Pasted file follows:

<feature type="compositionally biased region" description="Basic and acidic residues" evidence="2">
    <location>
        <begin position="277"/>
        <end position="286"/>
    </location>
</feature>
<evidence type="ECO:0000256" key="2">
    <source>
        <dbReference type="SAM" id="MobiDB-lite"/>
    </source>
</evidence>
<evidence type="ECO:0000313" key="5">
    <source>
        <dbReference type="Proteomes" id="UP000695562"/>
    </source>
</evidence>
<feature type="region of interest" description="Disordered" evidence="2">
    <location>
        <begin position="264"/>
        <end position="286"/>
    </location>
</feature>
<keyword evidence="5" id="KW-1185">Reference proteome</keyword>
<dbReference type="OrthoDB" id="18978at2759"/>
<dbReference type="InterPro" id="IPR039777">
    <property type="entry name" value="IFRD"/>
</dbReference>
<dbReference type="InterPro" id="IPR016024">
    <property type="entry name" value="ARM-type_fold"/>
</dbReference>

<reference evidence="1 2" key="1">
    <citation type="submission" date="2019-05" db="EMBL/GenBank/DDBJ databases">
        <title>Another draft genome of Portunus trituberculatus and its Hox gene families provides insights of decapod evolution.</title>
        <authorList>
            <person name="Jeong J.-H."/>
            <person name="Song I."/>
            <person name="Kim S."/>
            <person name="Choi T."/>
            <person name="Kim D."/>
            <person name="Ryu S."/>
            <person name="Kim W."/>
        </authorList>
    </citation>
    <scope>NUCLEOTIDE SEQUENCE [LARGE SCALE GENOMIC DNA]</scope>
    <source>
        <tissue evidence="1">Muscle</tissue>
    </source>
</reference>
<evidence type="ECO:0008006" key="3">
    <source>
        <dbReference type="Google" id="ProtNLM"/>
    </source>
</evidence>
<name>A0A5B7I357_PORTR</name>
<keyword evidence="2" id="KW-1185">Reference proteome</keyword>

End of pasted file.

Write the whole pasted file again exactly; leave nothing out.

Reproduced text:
<feature type="compositionally biased region" description="Basic and acidic residues" evidence="2">
    <location>
        <begin position="277"/>
        <end position="286"/>
    </location>
</feature>
<evidence type="ECO:0000256" key="2">
    <source>
        <dbReference type="SAM" id="MobiDB-lite"/>
    </source>
</evidence>
<evidence type="ECO:0000313" key="5">
    <source>
        <dbReference type="Proteomes" id="UP000695562"/>
    </source>
</evidence>
<feature type="region of interest" description="Disordered" evidence="2">
    <location>
        <begin position="264"/>
        <end position="286"/>
    </location>
</feature>
<keyword evidence="5" id="KW-1185">Reference proteome</keyword>
<dbReference type="OrthoDB" id="18978at2759"/>
<dbReference type="InterPro" id="IPR039777">
    <property type="entry name" value="IFRD"/>
</dbReference>
<dbReference type="InterPro" id="IPR016024">
    <property type="entry name" value="ARM-type_fold"/>
</dbReference>

<reference evidence="1 2" key="1">
    <citation type="submission" date="2019-05" db="EMBL/GenBank/DDBJ databases">
        <title>Another draft genome of Portunus trituberculatus and its Hox gene families provides insights of decapod evolution.</title>
        <authorList>
            <person name="Jeong J.-H."/>
            <person name="Song I."/>
            <person name="Kim S."/>
            <person name="Choi T."/>
            <person name="Kim D."/>
            <person name="Ryu S."/>
            <person name="Kim W."/>
        </authorList>
    </citation>
    <scope>NUCLEOTIDE SEQUENCE [LARGE SCALE GENOMIC DNA]</scope>
    <source>
        <tissue evidence="1">Muscle</tissue>
    </source>
</reference>
<evidence type="ECO:0008006" key="3">
    <source>
        <dbReference type="Google" id="ProtNLM"/>
    </source>
</evidence>
<name>A0A5B7I357_PORTR</name>
<keyword evidence="2" id="KW-1185">Reference proteome</keyword>